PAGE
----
Any Draw file can be imported into ArtWorks by dragging it on to the ArtWorks icon or into a drawing window. If the file originated in Draw itself, any text area objects will be converted to columns of separate text objects and any justified lines in them will become unjustified. If the file originated in another application such as DrawPlus or Vector, any objects that were not in the default layer will be ignored.

Moreover, Vector uses some unique object types (such as radiations, replications and mask objects) that are not part of the Acorn Draw standard and consequently are not recognised by ArtWorks. Accordingly these too will be ignored. Vector can convert some of these object types (such as replications and radiations) to discrete objects; it is best to do this before you save the Draw-format file for transfer to ArtWorks.

Any drawing you have created in ArtWorks can be saved as a Draw file. But because ArtWorks offers many facilities that are not available in Draw, these require 'translation' into a format that is Draw-compatible. There are various options available in the translation process; your choice will depend on what you intend to do with the exported file. The choices are made in a dialogue box (shown below) accessed by clicking MENU on the ArtWorks icon, selecting Choices.. . and clicking on the Draw icon.

There are two Draw formats; a revised format was introduced with RISC OS 3 which offers several improvements such as rotated text and sprites. RISC OS 3 first appeared on the A5000 machine in 1991 and on subsequent machines such as the A4, A3010, A3020 and A4000. It is available as an upgrade for earlier machines and users of earlier machines are encouraged to upgrade. If the file may need to be read on a machine equipped with RISC OS 2, choose the 'old format'.

If the option to retain grouping is selected (and it is selected by default) ArtWorks will require rather more memory to perform the translation, especially if it is a large group. If you are short of memory, cancel this option which will make no difference to the appearance of the translated graphic.

The option to convert text to paths changes lines of text to graphics (like the 'Make shapes' facility). Select this option if your drawing includes text that has been rotated and the destination machine has RISC OS 2 only or if the text uses a font that may not be available on the destination machine. This makes no difference to the appearance of the drawing, but in general uses more memory, and the converted text is no longer editable as text.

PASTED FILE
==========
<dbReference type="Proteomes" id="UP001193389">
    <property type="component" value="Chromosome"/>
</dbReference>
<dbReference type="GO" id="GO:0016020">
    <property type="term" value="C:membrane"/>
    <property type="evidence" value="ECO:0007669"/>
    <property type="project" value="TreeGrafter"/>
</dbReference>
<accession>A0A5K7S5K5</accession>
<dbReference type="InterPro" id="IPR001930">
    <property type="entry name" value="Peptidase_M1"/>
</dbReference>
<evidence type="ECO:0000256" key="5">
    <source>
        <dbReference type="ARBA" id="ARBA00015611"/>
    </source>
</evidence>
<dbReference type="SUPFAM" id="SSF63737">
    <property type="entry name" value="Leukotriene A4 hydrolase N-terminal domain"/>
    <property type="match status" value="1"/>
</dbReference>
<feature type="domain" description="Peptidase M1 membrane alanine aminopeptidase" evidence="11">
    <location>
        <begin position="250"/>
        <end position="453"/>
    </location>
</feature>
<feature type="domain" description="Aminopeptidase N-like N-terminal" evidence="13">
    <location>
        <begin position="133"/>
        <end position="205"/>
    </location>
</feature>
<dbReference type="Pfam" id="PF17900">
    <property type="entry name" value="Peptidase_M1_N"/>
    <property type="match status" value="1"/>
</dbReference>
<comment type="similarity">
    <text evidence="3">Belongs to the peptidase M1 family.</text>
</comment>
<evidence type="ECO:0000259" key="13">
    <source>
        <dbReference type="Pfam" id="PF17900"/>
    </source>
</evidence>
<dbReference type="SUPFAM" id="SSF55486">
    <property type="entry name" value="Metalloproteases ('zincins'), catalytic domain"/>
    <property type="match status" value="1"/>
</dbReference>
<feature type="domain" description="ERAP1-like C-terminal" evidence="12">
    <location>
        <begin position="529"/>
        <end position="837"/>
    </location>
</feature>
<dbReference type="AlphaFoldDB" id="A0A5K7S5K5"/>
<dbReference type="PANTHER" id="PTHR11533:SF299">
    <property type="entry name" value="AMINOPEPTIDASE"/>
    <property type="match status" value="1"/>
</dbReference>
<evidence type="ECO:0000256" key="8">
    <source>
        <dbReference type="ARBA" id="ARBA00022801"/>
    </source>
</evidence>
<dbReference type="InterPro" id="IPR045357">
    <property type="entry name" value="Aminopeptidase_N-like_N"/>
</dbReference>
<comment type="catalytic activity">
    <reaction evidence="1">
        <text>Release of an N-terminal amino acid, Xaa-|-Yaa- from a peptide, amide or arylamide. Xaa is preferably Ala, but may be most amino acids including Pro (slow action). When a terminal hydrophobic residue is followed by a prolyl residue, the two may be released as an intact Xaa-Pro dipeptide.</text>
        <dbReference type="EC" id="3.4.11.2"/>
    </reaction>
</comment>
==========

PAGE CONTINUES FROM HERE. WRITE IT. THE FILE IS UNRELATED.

The quality option is only relevant if the ArtWorks drawing contains graded fills or blends. The translation routines convert these to discrete objects in the Draw file, but as they can consume large amounts of disc space, the quality option restricts the numbers of them. If the drawing is to be printed on a low quality printer, probably the number of intermediate objects will make little difference to the printout, so only a few intermediate objects are included. On the other hand, if the file is to be typeset at over 600 dots per inch, there is a benefit to be obtained from including all or most of the intermediate objects. So you can choose the quality level appropriate to the destination printer. Many dot-matrix printers fall into the medium category (100-200 dots per inch) and most laser and ink jet printers into the high category (300-600 dots per inch).

File Exchange with Other Machines

Two principal problems attend the transfer between different computer types of files representing documents. One is a hardware problem relating to disc compatibility. The other is a software problem relating to the names of fonts.

If you have RISC OS 3 you will be able to read, format and write to MS DOS 720K format discs as though they were native Acorn standard. If you have a high-density floppy disc drive, as fitted in the A5000 and more recent machines, you will also be able to read, format and write to MS DOS 1.44MB discs. This greatly eases file transfers to and from IBM PC compatible machines.

If you have RISC OS 2, you will need to load a separate utility that allows you to read and write to MS DOS 720K discs. Several such utilities are available.

At present the Acorn machines cannot read or write to Apple Macintosh format discs. But all current Apple Macintosh machines can read and write to MS DOS format discs, making data exchange with Acorn machines possible.